As a rising senior here at BRHS, I have just gone through the process of planning prom and recently found out, along with over 50% of the surveyed students, that the estimated cost of graduation and Project Graduation is around $26,000 (class of 2022 spending) and must be entirely funded by students. We as a class found this jarring along with 75% of the surveyed BRHS students and I want to relieve this pressure off of future students.
The $26,000 breakdown: for graduation “[t]he target for raising money for this year's class was $10,000. This includes …caps and gowns, banners [around the circle], tents and risers, chair rental, diplomas, etc.,” and this year’s class target for Project Graduation was approximately $16,000 including class apparel. This overall cost depends on what the future classes decide to do (location, activities, yes or no on banners, etc.) said Mr. Allan Crocker, BRHS dean of students.
One BRHS teacher said that they believe students are not overwhelmed by this cost and the overall solution to this large cost is to not participate in Project Graduation and not put up the beloved banners around the roundabout to save money. They did concede that they were unaware of the extent to which students, rather than donors, are paying for these costs including the banners and how COVID has impacted recent classes. Many people also believe that because it has always been this way that we and future graduating classes should also raise all of the money.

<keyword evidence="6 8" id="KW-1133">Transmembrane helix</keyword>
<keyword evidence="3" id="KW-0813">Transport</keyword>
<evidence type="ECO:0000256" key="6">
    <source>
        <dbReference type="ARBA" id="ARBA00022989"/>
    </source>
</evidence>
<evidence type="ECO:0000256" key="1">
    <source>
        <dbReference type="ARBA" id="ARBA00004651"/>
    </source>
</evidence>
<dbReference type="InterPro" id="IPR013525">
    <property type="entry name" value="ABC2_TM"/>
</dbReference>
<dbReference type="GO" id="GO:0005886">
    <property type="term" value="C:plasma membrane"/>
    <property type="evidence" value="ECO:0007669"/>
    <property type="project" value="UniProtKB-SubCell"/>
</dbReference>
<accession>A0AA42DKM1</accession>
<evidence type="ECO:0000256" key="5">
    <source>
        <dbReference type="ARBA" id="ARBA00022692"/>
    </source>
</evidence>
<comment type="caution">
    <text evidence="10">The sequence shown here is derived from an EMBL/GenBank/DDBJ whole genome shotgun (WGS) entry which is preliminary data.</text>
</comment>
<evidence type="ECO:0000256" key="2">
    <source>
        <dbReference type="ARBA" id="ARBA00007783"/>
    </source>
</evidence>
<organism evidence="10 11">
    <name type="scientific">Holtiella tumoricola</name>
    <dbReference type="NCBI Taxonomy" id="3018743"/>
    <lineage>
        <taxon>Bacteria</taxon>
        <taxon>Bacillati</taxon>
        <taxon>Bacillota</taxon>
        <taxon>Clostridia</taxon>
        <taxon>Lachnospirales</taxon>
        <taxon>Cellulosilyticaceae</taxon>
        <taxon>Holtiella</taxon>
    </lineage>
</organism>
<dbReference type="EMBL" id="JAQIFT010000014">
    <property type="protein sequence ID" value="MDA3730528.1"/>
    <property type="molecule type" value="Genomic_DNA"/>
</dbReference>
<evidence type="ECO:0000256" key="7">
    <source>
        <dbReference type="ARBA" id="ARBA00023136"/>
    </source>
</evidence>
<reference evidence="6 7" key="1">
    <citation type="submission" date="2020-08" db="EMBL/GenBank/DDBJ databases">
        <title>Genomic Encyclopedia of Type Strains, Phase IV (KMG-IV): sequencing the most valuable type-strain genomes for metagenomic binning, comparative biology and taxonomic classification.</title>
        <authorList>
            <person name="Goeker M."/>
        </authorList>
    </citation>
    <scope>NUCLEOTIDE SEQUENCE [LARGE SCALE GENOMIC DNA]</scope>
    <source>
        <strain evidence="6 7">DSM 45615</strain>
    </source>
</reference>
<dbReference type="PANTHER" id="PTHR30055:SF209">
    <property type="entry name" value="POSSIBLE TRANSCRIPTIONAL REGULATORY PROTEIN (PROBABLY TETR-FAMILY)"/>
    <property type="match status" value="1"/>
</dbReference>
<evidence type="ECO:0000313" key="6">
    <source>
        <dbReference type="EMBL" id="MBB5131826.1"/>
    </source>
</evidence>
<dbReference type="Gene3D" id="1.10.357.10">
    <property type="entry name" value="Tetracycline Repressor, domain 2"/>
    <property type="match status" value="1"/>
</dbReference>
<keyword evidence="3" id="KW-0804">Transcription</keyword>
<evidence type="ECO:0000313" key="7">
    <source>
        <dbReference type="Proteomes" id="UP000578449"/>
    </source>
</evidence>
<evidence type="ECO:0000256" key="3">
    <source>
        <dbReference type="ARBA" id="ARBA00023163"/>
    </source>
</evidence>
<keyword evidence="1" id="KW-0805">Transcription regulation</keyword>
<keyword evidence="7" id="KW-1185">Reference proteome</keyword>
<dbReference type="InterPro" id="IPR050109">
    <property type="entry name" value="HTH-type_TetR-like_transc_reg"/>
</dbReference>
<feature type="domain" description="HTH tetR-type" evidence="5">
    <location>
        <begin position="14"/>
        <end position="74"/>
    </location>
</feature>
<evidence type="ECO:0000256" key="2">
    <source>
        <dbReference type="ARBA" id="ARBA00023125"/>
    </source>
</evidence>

However, even our Principal Tricia Campbell recognizes the significance of these costs and the mental health toll this fundraising has on the core group of a few students in every grade that tend to do 90% of the work. This reality was echoed by teachers Mark Gorey and Kristen Hanley, parents Lynn Blake and Sarah Clark, and junior class treasurer Grace Campbell. Our principal and our dean of students are willing to advocate for the school board to budget the basic costs of graduation for this reason.
At Lake Region High School in Naples (a BRHS teacher’s former employer), they have their students fundraise and pay solely for prom and senior activities. Meanwhile, the school pays for the graduation (excluding individuals’ caps and gowns) and parents along with other community members pay for Project Graduation to celebrate and reward the students.
My solution to this pressing issue would be to have students pay for Project Graduation and any upgrades or special requests for graduation while the school budgets for the standard cost of graduation, preferably including the new banners. This compromise would still teach us how to raise and respect money, as BRHS teacher Gray Ferris advocates, while not making us too stressed with the load we already carry. This compromise would be highly beneficial considering that those few students who constantly participate in fundraising activities are often those taking the hardest classes and striving to do their best academically.
As a community, we need to convince the school board to budget the essential costs (such as tents, speakers, risers, gowns, etc.) to celebrate us and take the burden off of our hard-working students.